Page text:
On the Farm Dahlov Ipcar was raised as a city child in New York, but she loved best the summers that she and her family spent in Maine. She moved to Maine full-time shortly after she married Adolph Ipcar in 1936, and the young couple soon began to earn their living by farming. Though the early years were difficult—they had to learn everything from scratch—still, in Ipcar’s words, “Everything about farming was beautiful in my eyes.” Many of her earlier books, like One Horse Farm and Hardscrabble Harvest, are love letters to that time of family, nature, and living off the land; “the old-fashioned way of life that we lived when we first came to Maine.”

One Horse Farm

When Johnny was five years old Big Betty was all grown up as big as she ever would be and working hard on his father’s farm.

One Horse Farm tells the story of a boy and a horse who are both born on the same day and grow up together on a farm. Together, Johnny and Big Betty grow up learning to work through all the farm’s seasons: planting, plowing, mowing, cow herding, and ice cutting. But Betty grows quickly, and Johnny grows slowly. By the time Johnny is a big man, Betty is an old horse. When Johnny realizes it’s time to replace Betty with a tractor, he must decide what to do with his beloved horse. “It was the life I lived,” Ipcar has said about this heartfelt story, which is based her own experiences running a small farm in the 1940s. It was also her first major commercial and critical success; published in 1950, it remained in print for over thirty years and was her first Junior Literary Guild selection.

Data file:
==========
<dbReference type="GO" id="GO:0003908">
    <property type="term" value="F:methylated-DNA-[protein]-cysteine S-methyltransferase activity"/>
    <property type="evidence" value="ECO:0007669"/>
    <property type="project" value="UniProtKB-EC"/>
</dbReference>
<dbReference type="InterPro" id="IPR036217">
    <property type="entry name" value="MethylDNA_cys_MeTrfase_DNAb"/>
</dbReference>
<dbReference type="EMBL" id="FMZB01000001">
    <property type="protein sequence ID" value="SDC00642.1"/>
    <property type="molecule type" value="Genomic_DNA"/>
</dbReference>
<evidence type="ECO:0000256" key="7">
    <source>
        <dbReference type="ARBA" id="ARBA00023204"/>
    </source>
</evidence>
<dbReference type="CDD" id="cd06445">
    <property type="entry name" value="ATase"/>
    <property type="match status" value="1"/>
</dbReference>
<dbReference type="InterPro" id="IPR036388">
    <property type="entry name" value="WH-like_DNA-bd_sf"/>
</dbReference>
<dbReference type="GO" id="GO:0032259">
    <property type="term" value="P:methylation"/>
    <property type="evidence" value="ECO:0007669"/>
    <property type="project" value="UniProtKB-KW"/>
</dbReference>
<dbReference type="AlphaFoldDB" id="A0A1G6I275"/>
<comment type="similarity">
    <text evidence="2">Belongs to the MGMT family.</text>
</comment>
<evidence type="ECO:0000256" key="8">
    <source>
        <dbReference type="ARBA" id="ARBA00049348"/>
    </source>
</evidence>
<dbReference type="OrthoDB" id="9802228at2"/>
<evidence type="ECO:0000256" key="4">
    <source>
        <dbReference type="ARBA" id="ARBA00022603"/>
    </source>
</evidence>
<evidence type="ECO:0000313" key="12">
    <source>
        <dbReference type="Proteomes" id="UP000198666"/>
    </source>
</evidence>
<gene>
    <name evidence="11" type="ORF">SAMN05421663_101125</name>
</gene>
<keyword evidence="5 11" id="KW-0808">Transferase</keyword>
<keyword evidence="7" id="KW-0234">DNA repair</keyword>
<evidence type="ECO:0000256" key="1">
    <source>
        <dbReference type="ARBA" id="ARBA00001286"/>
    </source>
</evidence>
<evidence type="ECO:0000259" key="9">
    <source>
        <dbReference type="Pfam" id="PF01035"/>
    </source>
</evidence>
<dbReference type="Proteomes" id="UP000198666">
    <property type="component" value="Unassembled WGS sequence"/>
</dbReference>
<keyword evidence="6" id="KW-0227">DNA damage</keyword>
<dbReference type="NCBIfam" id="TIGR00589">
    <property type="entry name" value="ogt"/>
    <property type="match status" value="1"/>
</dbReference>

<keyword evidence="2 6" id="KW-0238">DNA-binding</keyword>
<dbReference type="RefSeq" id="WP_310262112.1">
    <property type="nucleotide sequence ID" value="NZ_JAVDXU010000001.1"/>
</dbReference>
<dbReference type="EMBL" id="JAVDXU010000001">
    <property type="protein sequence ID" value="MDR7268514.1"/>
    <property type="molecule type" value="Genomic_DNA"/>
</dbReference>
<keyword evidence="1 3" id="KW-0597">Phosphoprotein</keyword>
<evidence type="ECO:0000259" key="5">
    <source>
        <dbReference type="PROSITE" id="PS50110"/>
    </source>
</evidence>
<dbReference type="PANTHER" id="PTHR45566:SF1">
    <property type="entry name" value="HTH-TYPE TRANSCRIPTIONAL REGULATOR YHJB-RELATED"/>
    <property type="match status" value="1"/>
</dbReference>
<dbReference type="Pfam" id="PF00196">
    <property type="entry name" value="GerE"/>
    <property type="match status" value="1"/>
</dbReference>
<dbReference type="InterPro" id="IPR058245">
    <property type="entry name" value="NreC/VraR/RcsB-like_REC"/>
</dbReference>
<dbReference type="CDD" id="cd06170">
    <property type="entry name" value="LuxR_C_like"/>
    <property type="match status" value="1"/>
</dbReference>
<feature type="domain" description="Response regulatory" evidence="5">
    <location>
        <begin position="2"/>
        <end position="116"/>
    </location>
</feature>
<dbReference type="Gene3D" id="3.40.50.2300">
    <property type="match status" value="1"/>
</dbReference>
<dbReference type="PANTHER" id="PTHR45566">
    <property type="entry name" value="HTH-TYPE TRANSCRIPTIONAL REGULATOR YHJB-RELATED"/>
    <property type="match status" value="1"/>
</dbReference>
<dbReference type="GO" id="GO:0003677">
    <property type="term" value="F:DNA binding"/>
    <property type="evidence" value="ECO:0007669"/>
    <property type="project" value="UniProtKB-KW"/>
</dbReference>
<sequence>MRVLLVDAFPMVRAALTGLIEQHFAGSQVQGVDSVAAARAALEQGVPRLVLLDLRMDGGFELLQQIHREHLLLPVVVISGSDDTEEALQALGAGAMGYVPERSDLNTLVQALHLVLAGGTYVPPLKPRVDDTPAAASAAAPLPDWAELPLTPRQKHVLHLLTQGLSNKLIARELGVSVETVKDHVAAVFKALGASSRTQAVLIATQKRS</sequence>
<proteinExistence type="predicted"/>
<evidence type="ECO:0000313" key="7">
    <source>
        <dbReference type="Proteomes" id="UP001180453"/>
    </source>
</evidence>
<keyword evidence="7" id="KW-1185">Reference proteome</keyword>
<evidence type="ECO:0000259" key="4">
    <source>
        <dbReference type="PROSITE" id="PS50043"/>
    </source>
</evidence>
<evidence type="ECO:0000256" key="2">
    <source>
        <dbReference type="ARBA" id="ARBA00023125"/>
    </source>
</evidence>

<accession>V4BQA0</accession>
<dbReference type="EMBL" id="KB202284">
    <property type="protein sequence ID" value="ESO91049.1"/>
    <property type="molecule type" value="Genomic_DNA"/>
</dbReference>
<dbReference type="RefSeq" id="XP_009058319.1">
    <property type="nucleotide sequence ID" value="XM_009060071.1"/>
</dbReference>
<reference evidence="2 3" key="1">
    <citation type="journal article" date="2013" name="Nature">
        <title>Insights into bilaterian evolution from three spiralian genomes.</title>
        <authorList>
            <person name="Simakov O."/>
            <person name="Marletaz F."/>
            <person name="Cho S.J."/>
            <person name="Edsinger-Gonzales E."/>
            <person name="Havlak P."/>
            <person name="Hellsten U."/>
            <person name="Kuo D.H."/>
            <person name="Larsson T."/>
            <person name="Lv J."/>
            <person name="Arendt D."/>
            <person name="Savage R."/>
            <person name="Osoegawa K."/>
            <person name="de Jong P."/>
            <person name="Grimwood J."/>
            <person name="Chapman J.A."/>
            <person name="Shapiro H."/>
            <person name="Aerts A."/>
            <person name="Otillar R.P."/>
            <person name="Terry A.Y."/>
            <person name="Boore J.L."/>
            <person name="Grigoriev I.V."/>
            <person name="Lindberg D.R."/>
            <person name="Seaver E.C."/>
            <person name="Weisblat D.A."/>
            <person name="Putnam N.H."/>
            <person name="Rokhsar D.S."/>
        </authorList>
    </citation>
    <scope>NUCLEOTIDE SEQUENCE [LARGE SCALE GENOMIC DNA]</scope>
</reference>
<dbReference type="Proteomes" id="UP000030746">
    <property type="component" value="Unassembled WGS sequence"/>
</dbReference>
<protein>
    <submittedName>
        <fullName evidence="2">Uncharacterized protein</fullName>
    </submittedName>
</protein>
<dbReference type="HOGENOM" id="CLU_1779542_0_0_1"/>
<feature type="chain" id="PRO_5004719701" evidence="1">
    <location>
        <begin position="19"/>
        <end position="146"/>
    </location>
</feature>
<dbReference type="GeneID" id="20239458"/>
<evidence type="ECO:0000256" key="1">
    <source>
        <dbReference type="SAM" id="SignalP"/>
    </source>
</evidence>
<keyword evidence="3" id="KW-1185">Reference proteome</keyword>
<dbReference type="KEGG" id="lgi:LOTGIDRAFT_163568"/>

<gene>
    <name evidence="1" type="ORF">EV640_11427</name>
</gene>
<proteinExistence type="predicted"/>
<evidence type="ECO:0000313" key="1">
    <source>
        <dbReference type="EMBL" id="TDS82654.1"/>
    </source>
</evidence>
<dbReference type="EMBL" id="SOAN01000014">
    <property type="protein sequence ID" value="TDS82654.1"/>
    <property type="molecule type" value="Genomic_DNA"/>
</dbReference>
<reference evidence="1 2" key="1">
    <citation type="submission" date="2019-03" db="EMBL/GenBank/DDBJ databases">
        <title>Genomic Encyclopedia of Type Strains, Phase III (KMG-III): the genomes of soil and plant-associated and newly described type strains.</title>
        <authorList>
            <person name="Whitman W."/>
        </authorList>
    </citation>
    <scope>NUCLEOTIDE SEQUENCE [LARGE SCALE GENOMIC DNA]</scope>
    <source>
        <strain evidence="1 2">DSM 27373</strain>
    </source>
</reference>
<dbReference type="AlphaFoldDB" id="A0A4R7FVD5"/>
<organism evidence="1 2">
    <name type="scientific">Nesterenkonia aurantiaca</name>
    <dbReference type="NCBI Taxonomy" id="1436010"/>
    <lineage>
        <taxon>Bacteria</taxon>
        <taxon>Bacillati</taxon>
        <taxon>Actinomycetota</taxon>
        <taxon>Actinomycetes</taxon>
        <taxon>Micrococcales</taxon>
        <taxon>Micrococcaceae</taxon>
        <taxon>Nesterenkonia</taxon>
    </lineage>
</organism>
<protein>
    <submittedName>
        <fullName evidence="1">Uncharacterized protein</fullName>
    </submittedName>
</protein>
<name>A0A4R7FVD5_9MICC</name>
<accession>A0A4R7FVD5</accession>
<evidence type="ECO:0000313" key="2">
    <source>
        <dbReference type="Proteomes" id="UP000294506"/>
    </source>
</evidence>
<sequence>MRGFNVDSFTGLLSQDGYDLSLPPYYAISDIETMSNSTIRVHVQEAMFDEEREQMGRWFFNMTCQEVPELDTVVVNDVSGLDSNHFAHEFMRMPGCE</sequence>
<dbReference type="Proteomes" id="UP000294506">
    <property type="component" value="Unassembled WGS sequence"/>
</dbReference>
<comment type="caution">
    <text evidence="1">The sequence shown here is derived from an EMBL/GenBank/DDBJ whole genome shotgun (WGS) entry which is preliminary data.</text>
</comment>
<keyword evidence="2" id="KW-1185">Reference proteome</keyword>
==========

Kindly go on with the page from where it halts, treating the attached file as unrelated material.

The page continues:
J

the c n i s e i l el

ellar, Honey in

the c

omb,

Winter is

a-coming, Home s weet ho me.

Hardscrabble Harvest In Hardscrabble Harvest, originally published in 1976, rhyming verses take the reader through, in Ipcar’s words, “All those things that can go wrong in the farm garden.” Crows peck at freshly sown seeds, ducks eat new strawberry plants, rabbits nibble on tender lettuces, and raccoons steal ears of ripening corn. All summer long, the young farm family struggles to protect their growing crops. But autumn comes at last, and the family is ready to celebrate its harvest: bushels of red tomatoes, a cellar full of apples for cider, and pumpkins for pie. In richly detailed illustrations and simple verse sprinkled with New England sayings, Ipcar tells of all the hard work that goes into making a bountiful fall harvest. “And I didn’t even mention bugs and blights and drought!” she says.


at doesn’t feel like sleepin c e h t t g. Bu

Animal Adventures “

Ipcar’s love of farming led to a deep fascination with animals of all kinds: their markings, their noises, their habits, and even their inner lives. In The Cat at Night and Stripes and Spots, the curious cats stand in for the author’s own adventurous imagination. “When you are young you learn from everything around you,” says Ipcar, and here she has created two stories that celebrate this natural ability to explore and discover. “Kids feel close to animals,” says award-winning author Dave Eggers about The Cat at Night. “There’s a natural kinship—so seeing the world through a cat’s eyes has a certain primal appeal.”

Then they walked along together through the “tangled green jungle, prowling softly through the sunlight and the shadows under the trees. ” —Stripes and Spots


Night is the best time

e likes to go exploring. h n e wh e m i et h t — l l a f o